Commentary: How to talk about climate change 

click to enlarge Catherine Hobbs (Provided)
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  • Catherine Hobbs

Talking about climate change is tricky everywhere, but especially in Oklahoma. Researchers at Yale’s Project on Climate Change Communication say “global warming” might be the more persuasive term. But this sounds almost cozy after the brutal late winter we’ve just had. “Warming” at least has the advantage of being descriptive, as the fossil fuels we burn heat the atmosphere.

Then again, some say it’s best just not to talk about global warming at all in Oklahoma, where just about half of all our relatives work in the oil business.

Nevertheless, when you do talk about global warming in Oklahoma, it might go better if you don’t bring up some of the harder facts, such as our oil and gas companies and others worldwide don’t need to look for petroleum at all — scientists have warned they should leave much of what they’ve already found in the ground to prevent a planetary shortage. Business as usual won’t cut it in the face of a meltdown this big. But they won’t or can’t get off the fossil fuel merry-go-round on their own, and who is going to tell them to?

This is where bipartisan language can fall flat. But what if we decide to reduce our dependence on fossil fuels democratically?

Other countries, such as Germany (with its 25 percent total wind and solar energy use), have better economies and stronger electric grids than Oklahoma. Studies show that petroleum industry produces fewer jobs than clean energy does. However, we are more entrenched in oil and gas than in the mid-’80s.

If you do want to talk about warming, the best place to do it is probably in church. Stanford professor Rob Willer’s advice in the recent New York Times story “Is the Environment a Moral Cause?” recommends using language that appeals to conservative members and stresses the earth’s “moral purity” in regard to protecting natural areas from desecration. Most every denomination now has an environ-mental platform that mentions planet “stewardship,” a bipartisan term.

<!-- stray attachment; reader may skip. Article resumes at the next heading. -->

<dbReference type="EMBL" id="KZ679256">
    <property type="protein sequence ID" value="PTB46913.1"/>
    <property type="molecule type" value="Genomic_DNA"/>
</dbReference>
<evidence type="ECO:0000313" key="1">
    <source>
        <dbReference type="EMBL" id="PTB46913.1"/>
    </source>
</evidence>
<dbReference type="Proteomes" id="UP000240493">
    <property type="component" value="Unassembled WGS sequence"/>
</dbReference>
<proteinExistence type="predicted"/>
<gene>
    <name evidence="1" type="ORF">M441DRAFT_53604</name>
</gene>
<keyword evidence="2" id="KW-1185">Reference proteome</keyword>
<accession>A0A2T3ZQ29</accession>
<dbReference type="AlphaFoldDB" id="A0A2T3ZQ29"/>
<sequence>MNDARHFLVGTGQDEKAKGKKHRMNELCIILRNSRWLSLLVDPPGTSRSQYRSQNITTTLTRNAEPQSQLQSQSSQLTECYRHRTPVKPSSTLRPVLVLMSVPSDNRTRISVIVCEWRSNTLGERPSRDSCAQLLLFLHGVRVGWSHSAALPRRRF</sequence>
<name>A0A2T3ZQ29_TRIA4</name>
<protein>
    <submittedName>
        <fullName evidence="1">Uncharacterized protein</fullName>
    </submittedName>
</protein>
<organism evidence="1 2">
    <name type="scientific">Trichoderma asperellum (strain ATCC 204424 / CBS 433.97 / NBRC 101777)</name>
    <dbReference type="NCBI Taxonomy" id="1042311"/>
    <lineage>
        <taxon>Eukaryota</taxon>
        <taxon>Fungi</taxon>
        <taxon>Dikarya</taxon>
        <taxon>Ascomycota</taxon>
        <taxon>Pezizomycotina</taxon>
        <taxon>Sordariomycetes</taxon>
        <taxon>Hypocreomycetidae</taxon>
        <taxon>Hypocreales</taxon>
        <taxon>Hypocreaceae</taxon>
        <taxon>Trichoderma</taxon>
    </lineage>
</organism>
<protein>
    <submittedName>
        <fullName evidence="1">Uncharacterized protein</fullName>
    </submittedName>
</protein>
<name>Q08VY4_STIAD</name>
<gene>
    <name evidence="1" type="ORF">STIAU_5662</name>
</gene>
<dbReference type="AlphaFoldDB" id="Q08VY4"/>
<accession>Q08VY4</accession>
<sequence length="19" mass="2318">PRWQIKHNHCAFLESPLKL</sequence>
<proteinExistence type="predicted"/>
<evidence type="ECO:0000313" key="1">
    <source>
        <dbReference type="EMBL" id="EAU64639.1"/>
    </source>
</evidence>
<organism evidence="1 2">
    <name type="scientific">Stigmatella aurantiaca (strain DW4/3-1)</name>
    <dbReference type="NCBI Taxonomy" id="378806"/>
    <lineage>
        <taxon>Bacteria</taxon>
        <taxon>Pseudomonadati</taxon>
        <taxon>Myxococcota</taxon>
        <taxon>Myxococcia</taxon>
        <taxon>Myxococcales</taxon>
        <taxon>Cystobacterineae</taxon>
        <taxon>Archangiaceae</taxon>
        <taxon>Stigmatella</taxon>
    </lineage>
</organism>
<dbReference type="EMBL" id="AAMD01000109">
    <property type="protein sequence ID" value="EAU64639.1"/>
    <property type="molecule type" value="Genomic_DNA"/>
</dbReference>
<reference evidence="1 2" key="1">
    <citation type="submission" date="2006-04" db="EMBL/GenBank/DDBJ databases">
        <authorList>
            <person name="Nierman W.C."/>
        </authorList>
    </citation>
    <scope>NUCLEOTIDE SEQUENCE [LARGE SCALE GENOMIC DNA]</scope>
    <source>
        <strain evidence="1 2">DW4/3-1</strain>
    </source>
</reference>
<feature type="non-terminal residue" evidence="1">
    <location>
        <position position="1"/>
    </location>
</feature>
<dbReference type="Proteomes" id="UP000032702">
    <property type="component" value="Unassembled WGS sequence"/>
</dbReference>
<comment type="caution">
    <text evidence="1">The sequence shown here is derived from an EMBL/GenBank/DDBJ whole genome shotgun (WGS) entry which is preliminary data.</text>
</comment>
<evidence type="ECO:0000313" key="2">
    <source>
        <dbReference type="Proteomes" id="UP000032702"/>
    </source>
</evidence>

When talking in public about climate change, even at church, be ready to discuss the paucity of technological fixes for global warming. Geoengineering projects are probably more dangerous at this stage than the effects of global warming itself, but people always want a quick fix.

The solution to global warming is to move away from petroleum as quickly as possible. To that end, many conservatives have joined liberals to favor putting a price on carbon. A fee on carbon with revenues returned to U.S. households would make a “carbon tax” more fair — and it isn’t a tax if the government doesn’t keep the money (to paraphrase George Shultz).

That might give us a nudge away from oil and gas and help make the playing field for renewables more level. You might use the term “free market” to describe this solution — but the fossil fuel market is not actually free, being heavily subsidized by taxpayers. It’s time for us ordinary Oklahomans and our leaders to get on board and do something rather than nothing, something more moral and effective than just talking about climate change.

Catherine Hobbs is a member of the Citizens Climate Lobby in Norman.

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About The Author

Catherine Hobbs

Wheeler Crit @ The Big Friendly Brewery & Taproom

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